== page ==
Protein Synthesis Part 3 Outline

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AP Biology
Protein Synthesis – Part 3
(Associated Learning Objectives: 1.14, 1.15, 1.16, 2.22, 2.24, 3.1, 3.4, 3.5, 3.6, 3.18, 3.25, 4.1, 4.2, 4.3, 4.7, 4.24)
Important concepts from previous units:
1) A change in the nucleotide sequence is called a mutation.
2) Some mutations can cause cancer (abnormal growth) in organisms.
3) Prokaryotes would have, over millions of years, given rise to Eukaryotes. (Endosymbiant Hypothesis)
I.
Types of RNA
II.
Prokaryotes vs. Eukaryotes
A. Prokaryotes DO NOT have introns that need to be removed prior to Translation. The 1’ transcript goes
straight to the ribosome for Translation.
B. Genetic engineering? We can take a 2’ transcript out of a Eukaryotic organism. Use the enzyme reverse
transcriptase to turn the mRNA molecule back into a DNA molecule. Insert the new DNA strand into
bacteria. The bacteria will then be able to Transcribe and Translate off of this new inserted DNA and thus
make that protein. This has been done for numerous human medicines such as Insulin or Human Growth
Hormone.
C. Eukaryotes DO have introns. This allows them to take out the introns and rearrange the important exon
pieces to make an almost unlimited number of different proteins. This simple fact is the reason that humans
are so vastly more complex than simple bacteria.
D. The two types of cells basically do the same process of Transcription and Translation to make proteins. This
indicates common ancestry among all organisms. (Unity again.)
III.
Mutations
A. Change in the nucleotide sequence of DNA or mRNA that code for a protein.
B. Caused by Mutagens (Means to “generate a mutation”.)
1. These are a physical or chemical interactions that changes the nucleotide sequence of DNA.
2. Examples of mutagens:
a. Ultraviolet radiation (UV Radiation) from the sun
b. Cigarette Smoke
c. Alcohol in excess
d. Viruses
e. Car Exhaust
f. Chemicals (Laboratory, Pesticides, insecticides, poisons)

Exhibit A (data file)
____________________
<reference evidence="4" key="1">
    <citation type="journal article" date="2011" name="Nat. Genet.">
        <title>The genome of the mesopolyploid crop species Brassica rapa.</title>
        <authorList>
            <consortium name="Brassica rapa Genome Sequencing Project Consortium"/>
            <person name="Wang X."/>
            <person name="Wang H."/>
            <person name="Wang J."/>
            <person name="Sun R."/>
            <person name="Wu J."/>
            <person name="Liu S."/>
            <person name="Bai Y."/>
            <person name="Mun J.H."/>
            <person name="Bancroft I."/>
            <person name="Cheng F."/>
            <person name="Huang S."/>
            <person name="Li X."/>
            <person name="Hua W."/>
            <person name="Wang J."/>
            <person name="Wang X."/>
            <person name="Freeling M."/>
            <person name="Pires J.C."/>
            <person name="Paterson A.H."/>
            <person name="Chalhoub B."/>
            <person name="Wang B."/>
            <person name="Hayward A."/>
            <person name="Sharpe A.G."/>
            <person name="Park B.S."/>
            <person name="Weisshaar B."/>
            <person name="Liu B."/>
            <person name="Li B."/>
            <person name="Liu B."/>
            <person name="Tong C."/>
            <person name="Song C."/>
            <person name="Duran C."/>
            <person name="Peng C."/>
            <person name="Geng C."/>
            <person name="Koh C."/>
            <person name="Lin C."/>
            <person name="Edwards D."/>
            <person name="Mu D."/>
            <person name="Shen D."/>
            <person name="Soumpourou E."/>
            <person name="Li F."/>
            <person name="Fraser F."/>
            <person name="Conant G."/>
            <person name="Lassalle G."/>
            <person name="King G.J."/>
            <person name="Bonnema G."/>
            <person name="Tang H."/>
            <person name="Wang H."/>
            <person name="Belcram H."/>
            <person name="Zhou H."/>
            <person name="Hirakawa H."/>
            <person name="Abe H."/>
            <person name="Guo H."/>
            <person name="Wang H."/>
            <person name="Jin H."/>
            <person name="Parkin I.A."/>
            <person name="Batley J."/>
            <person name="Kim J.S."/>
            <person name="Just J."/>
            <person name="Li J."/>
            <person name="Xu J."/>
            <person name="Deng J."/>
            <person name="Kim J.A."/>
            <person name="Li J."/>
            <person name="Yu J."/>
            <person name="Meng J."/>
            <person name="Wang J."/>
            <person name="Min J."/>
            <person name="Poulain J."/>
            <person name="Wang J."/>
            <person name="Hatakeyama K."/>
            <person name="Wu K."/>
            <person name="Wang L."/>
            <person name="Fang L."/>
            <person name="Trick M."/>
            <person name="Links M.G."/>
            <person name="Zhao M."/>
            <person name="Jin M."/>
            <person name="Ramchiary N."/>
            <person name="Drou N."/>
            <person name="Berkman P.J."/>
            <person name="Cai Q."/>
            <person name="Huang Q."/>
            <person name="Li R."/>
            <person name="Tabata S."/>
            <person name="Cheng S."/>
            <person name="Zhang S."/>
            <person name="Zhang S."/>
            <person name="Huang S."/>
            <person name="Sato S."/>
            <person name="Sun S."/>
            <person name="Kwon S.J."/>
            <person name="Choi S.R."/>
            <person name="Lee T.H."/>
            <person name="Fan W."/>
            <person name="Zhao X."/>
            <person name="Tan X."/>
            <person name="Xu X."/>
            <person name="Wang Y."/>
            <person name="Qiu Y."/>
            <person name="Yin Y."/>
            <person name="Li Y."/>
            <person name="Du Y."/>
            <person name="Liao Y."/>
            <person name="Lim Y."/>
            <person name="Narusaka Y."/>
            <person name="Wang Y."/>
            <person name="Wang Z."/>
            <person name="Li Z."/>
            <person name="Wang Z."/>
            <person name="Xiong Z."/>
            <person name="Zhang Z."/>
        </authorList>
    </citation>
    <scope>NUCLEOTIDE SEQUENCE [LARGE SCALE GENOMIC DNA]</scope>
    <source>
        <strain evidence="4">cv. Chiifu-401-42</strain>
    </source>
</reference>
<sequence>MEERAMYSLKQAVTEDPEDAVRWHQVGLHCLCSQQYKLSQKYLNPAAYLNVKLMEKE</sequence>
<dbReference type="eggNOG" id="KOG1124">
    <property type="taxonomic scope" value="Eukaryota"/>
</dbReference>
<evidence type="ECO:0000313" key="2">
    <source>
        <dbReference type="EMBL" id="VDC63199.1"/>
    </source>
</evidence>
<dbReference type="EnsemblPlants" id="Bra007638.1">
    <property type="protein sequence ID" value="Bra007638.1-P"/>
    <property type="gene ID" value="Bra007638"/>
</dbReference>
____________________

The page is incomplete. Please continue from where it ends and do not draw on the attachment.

C. Two major types of Mutations:
1. POINT mutations - A single nucleotide mutates thus affecting a single codon.
a. Silent Point Mutation– The mutation causes no change in the amino acid coded for.
(We would never know because it has no effect. This can
happen because the codon coding is redundant, remember?)
b. Missense Point Mutation – The mutation changes the amino acid coded for. (MIStake)
(This is best seen in the mutation that causes Sickle cell.)
c. Nonsense Point Mutation – The mutation changes from coding for an amino acid to coding
for a STOP codon . NO protein will be made. (NO sense)
2. READING FRAMESHIFT Mutation (The whole DNA “sentence” is changed)
a. These mutations alter the codon sequence.
b. Insertion – adding nucleotides to the sequence.
For Example: THE BIG TAN DOG RAN
with Inserted Letter: THE BOI GTA NDO GRA N
c. Deletion – taking out nucleotides from the sequence.
For Example: THE BIG TAN DOG RAN
with Deleted Letter: THE BGT AND OGR AN
D. Gametes vs. Somatic – Who is affected? If a mutation occurs in somatic cells, the only one affected by the
mutation is the person that the mutation occurred to. If the mutation occurs in gametes (sex cells), the only
one affected will be the organism “created” from that sex cell. This is how future generations may be
affected and this is a cause of evolution. CHANGE in DNA over TIME.
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